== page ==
David Sibbet | Mental Models
55
archive,category,category-mental-models,category-55,ajax_fade,page_not_loaded,,qode-title-hidden,qode_grid_1300,footer_responsive_adv,hide_top_bar_on_mobile_header,qode-child-theme-ver-1.0.0,qode-theme-ver-10.0,wpb-js-composer js-comp-ver-4.12,vc_responsive

Every so often an idea appears that won’t let my imagination be. Like an electromagnet, it keeps pulling in material.

electromagnetIt happened this week as I was returning from Decatur, Georgia and the 22nd International Forum of Visual Practitioners. Gisela Wendling and I led a three-hour interactive keynote on “Visual Consulting: Designing & Leading Change” for some 75 visual practitioners from all over the world. Poland, Brazil, Germany, Korea, Canada, Thailand, China, Netherlands, France, Russia, Belgium, India, and Australia were all represented, along with people from all over the United States.

The idea that set us off is that there is something in common in the wave of new methods in OD—things like World Café, Open Space, Appreciative Inquiry, Theory U, the Art of Convening, Presencing, Active Facilitation, the Circle Way, and Visual Facilitation, to name only some identified by Gervase Bushe and Robert Marshak in their new book Dialogic OD: The Theory and Practice of Organizational Change. Their assertion is that all embrace three core processes that are key to their effectiveness:

  • Disrupting the traditional narratives about what is important and has meaning
  • Providing a space and process where one or more core narratives can change
  • Finding or creating a “generative image” whose compelling nature invites new thinking and action.

Read more…

I’m writing to share about a wonderful collaboration with Alan Briskin and Amy Lenzo creating a new “gyrocompass” image for their on-line, six session series on Activating Collective Wisdom, launching this June. The Five Practices of Collective Wisdom is a distillation of work Alan Briskin has been doing over many years on the subject. How this image came to be is a wonderful story of emergent creativity.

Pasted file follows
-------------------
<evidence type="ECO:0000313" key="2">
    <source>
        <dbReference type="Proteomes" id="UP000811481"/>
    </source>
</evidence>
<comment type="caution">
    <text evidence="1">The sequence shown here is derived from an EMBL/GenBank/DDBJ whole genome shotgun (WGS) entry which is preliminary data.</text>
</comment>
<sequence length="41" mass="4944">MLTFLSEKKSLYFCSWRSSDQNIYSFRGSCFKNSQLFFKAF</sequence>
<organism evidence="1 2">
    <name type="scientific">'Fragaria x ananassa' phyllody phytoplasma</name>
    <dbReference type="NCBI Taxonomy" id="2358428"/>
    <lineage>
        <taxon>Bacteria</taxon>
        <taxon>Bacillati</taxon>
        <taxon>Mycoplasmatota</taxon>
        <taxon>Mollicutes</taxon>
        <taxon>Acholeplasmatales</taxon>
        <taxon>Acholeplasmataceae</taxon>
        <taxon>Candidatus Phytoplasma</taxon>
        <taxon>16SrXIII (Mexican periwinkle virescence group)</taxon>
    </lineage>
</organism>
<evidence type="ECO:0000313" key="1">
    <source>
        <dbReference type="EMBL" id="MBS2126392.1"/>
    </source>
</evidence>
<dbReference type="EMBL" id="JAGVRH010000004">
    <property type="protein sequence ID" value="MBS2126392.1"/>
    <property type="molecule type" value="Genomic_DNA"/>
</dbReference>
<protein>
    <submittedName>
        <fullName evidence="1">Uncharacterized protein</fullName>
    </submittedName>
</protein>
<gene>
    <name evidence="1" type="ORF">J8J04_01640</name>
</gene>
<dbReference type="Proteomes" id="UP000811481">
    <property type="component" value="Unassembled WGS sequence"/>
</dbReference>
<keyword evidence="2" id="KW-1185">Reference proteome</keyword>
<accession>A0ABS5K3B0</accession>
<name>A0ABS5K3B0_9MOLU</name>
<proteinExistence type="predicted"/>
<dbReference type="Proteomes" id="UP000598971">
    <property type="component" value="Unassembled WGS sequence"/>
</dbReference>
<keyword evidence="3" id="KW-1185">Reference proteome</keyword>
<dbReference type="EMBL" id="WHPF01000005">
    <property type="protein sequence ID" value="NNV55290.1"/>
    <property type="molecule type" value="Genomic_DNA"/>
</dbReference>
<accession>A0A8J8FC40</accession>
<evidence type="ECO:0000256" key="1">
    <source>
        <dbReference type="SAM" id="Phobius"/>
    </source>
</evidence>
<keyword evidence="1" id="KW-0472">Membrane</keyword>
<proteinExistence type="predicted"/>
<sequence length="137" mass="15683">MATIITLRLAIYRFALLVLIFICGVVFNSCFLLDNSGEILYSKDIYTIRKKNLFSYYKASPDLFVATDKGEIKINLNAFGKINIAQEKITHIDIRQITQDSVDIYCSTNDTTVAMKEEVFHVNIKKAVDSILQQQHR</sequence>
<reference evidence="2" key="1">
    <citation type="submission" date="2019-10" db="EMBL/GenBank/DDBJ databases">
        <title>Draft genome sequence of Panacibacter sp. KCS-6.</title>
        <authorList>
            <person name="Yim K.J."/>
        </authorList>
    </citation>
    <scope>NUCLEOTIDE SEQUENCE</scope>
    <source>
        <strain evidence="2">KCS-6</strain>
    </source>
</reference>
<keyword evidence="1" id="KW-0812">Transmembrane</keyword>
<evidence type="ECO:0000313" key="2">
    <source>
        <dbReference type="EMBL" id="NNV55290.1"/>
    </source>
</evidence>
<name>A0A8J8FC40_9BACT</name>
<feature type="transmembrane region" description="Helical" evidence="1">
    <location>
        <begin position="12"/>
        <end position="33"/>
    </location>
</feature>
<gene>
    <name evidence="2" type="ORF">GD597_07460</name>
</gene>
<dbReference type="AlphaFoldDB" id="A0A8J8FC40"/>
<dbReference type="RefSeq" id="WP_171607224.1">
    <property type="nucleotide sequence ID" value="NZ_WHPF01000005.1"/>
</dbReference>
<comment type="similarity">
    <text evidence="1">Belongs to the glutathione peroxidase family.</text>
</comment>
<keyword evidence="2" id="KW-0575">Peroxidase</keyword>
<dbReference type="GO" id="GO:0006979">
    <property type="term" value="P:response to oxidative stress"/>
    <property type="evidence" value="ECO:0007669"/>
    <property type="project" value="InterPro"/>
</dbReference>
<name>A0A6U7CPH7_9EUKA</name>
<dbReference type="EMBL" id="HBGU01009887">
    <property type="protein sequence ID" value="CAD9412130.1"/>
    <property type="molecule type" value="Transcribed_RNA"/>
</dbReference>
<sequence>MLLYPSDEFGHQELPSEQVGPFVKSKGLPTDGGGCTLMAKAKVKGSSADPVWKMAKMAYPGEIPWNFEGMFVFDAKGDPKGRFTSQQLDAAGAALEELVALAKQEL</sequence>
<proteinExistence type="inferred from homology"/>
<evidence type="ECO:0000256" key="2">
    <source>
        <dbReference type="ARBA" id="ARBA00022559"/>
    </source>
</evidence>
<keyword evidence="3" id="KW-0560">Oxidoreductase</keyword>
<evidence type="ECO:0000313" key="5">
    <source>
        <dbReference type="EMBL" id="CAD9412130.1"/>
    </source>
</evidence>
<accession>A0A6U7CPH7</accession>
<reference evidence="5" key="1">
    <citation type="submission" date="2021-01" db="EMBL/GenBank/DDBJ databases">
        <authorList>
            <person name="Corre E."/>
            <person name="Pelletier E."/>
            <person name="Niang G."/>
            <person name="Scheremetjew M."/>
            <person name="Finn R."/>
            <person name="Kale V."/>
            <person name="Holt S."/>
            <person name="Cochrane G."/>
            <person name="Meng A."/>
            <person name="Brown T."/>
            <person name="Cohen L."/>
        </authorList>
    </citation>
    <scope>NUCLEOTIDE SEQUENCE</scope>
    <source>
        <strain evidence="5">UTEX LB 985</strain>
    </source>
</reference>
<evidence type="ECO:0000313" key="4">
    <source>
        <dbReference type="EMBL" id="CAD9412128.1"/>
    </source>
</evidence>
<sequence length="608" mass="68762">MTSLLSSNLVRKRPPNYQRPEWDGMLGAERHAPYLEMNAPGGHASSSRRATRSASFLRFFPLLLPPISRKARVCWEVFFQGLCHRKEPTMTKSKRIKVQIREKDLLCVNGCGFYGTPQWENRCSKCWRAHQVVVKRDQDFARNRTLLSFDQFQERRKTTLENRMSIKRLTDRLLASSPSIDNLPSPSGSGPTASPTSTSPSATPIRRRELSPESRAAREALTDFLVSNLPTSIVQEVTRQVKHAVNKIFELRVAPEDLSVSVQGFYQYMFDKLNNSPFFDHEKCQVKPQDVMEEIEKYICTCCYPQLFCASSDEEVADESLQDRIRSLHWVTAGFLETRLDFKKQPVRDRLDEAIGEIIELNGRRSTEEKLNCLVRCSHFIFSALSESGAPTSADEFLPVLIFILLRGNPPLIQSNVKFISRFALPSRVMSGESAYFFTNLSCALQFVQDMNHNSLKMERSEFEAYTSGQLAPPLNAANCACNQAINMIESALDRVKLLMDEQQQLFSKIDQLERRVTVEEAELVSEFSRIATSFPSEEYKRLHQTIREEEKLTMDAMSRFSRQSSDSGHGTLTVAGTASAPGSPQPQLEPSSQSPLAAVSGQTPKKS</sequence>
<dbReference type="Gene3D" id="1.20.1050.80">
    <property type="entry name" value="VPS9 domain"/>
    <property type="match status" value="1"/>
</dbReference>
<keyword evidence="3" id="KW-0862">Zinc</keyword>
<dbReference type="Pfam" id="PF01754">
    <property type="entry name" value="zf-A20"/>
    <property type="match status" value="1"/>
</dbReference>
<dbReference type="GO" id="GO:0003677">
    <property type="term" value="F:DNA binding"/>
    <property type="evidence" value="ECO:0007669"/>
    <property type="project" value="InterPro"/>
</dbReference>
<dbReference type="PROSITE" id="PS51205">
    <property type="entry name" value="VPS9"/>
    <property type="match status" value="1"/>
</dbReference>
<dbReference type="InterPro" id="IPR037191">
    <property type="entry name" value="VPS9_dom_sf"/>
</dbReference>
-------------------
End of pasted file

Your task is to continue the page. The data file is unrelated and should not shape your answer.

Some Context

Gyrocompassv5The collaboration began in Germany last year at the Leading as Sacred Practice (LASP) Retreat held at the Beuerhof Farm in the Vulcan Eifel region of Germany East of Cologne. Alan presented about these five practices and led a rich inquiry into what is deep listening, as well as how to suspend certainty, welcome emergence, keep the whole system in mind and prepare for the extraordinary when working with groups. I graphically recorded the session. Read more…

My struggle to make sense of this new era of Trump has sent me back to my journals to look for longer threads and themes. I’m having an old feeling. It’s one I associate with the time of the assassinations in the 1960s, the lying during the Nixon and Johnson years, and the warmongering of the Bush years. In such times of disruption in my mental model of a world that progresses—carefully inculcated by my post-war teachers—I am thrown into questions.

Finding myself back in the questions again, I came across a journal entry from December 1994, recounting a talk with my friend Bob Horn about postmodernism. Our talk began with a review of Walter Truett Anderson’s schematic of the postmodern challenge:

postmodernchallenge-94

As Bob drew the boxes, I had wondered at the casualness with which he could lay down a box and label it “postmodernism”, as if all the perceptions and theorizing and turmoil of the times could be neatly packaged in a historian’s bow. “I won’t say anything,” I thought. “I’ll listen past it to the meaning.” Meanwhile, in my own mind I began to frame a story of fragmentation and return, of choices and confusion.

Read more…

It’s the new year and I like to start with my messes cleaned up. Heavy winter rains carpeted oak leaves and tiny branches on the deck outside our living room in Petaluma. The acorns are surprising when you step on them in the dark. It’s better to have a clean deck when running up and down to my studio preparing for the flood of work the new year brings, so I have a priority of sweeping up after rains.

oakleaves

As I danced in the cool morning imagining sweeping being a form of maintenance Tai Chi, I thought about all the social messes that need to be cleaned up this year. A lot of promises have been made during the campaigns having to do with this or that policy or agency that is a “mess.” I wondered if people who don’t have to clean up after themselves really know very much about cleaning up messes. What happens when some try to get rid of others they consider “messy?”

Sweeping the deck seems relatively simple—or is it? Here are just a few of the things you have to think about:

1.  Over-sweeping makes some of the oak leaves dig into the wood and the cracks.

2.  Moving too quickly can result in slipping on the rain-slicked wood.

3.  Getting oak leaves out from under big ceramic pots requires crouching down and slowly poking the leaves out from their hiding places. Even so, some remain.

4.  A good sweep requires two or three passes even when the technique is masterful.

I wonder if the lessons from simple deck cleaning are understood by people who try to clean up social messes.  What constitutes over-sweeping? What special operations are needed to get leaves out from the cracks under pots? What constitute pots? Are these the special places in budgets where things hide? Do people who implement sweeps really understand how many times you have to do it in order to get good results? Who slips and breaks bones when things are done too quickly? Did Congress really think they could get away with not sweeping themselves ethically now and then?

Read more…